WARNING: This article contains SPOILERS for Batman: White Knight #6
One of the most ridiculous parts of the movie Batman & Robin gets done right in DC's Elseworlds mini-series Batman: White Knight. Granted, the idea of freezing Gotham City with a giant ice cannon is no less insane than it was in the 1997 Joel Schumacher movie. But writer/artist Sean Murphy's comic story utilizes the infamous Freeze-scheme in a way that actually makes sense, given the motivations of the characters involved.
Considered by many to be the movie that killed the superhero blockbuster trend in the 1990s, Batman & Robin had a host of problems. One of the larger ones was that its story required the formation of a partnership between the villains Poison Ivy and Mr. Freeze. The goals of the villains were totally incompatible: Poison Ivy wanted to destroy human civilization in order to give Earth back to the plants, while Mr. Freeze was a medical doctor and cryogenics expert who stole diamonds to power the suit that kept him alive (while trying to find a cure for his sick wife, Nora).
In the wake of Nora's apparent death at the hands of Batman, Mister Freeze teams with Poison Ivy to turn Gotham City's brand new observatory into a giant freeze ray which he can use to trigger a new Ice Age. And yes, viewers should simply ignore how nonsensical it is that the dispassionate Freeze should suddenly decide to kill the whole world as part of a revenge scheme against one man... and why Poison Ivy would be privy to a scheme to kill every almost every plant on Earth!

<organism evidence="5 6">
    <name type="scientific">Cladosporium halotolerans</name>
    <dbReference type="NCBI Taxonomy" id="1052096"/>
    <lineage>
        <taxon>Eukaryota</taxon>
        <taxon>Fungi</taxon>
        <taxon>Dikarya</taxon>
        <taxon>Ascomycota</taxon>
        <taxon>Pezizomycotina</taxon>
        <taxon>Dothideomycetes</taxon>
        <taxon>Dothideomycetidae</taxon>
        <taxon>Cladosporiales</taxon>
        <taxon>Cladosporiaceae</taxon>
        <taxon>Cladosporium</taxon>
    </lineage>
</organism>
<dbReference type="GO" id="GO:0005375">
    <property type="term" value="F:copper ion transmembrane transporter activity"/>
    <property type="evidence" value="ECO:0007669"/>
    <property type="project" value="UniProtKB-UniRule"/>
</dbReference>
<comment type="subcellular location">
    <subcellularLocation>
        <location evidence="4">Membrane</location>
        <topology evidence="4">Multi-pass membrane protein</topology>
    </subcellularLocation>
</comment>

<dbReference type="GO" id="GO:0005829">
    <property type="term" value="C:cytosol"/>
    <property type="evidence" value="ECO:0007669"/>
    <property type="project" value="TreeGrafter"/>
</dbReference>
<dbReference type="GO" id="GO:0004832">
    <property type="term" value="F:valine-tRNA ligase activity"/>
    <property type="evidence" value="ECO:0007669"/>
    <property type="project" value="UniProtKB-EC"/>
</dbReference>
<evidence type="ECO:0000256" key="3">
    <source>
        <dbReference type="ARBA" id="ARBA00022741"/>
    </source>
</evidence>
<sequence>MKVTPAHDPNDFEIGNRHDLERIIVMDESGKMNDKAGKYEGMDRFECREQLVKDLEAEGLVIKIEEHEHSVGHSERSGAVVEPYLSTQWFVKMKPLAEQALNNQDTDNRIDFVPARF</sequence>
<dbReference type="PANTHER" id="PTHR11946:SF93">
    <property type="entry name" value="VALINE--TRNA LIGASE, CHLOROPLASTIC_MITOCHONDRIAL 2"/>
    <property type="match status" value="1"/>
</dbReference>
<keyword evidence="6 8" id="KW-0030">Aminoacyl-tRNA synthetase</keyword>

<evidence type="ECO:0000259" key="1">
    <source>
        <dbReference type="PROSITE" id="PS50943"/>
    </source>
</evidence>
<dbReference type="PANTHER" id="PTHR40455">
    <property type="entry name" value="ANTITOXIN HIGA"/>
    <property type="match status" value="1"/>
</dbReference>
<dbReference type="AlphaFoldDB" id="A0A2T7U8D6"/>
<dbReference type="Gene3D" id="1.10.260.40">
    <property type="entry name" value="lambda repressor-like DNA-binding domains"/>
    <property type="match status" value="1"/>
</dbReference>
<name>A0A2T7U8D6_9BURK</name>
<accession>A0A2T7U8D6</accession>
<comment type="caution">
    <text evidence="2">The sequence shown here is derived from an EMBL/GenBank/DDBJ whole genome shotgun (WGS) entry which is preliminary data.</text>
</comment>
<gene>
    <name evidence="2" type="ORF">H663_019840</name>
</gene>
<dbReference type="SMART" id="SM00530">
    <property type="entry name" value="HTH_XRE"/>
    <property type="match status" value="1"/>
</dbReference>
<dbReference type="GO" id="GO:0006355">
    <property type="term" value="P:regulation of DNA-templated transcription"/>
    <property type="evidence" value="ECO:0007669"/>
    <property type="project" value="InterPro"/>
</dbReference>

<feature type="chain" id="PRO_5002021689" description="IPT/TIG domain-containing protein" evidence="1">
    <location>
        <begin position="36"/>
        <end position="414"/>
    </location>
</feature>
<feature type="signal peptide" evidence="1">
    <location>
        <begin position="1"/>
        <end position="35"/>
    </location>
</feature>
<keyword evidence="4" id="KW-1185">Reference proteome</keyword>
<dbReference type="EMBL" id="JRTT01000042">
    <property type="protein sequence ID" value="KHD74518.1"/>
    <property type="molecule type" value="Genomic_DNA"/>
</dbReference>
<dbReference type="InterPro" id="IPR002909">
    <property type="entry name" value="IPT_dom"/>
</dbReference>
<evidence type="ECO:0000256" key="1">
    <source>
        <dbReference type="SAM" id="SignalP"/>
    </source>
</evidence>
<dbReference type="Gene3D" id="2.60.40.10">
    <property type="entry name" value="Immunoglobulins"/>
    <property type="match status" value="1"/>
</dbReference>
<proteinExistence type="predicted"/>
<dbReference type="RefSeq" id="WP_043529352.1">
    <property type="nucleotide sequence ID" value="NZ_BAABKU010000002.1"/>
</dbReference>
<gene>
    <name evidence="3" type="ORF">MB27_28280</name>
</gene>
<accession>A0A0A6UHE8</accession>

A giant freeze ray turns out to be the ultimate endgame of Harley Quinn-- sorry, Marian Drews in Batman: White Knight #6. One of White Knight's subplots has centered around Drews - the second woman to play Harley Quinn after Dr. Harleen Quinzel. Worshiping the chaos The Joker inspired rather than loving the man underneath it, Drews began acting out in an effort to bring back HER Joker following Joker's reformation and his efforts to save Gotham City from an increasingly erratic Batman as Councilman Jack Napier.
Graduating from Harley Quinn to Neo-Joker, Drews has assembled her own gang to assist in bringing Gotham City to its knees and getting back her "Puddin'." The final pages of the issue see the fruits of Neo Joker's efforts over the past few issues (including digging into Mr. Freeze's past), as she activates - you guessed it - a giant freeze ray. The weapon is used to freeze part of the city solid and spell out a message in ice on the side of a skyscraper: "SEND JOKER."
Where Sean Murphy goes from here is anybody's guess, but this issue cements his well-deserved reputation for using multiple, conflicting aspects of the Batman universe to build his alternate-universe Gotham, no matter how nonsensical those elements are. In addition to explaining the two different interpretations of Harley Quinn by other writers, Murphy has also used the White Knight mini-series to tackle serious political issues like police brutality in Gotham City.
Murphy has hinted that the high sales may mean more White Knight volumes in the future, but hopefully DC will sign Murphy to work on one of their regular monthly Batman titles after his stunning artistic turn here. If he can save Batman & Robin... what can't he do?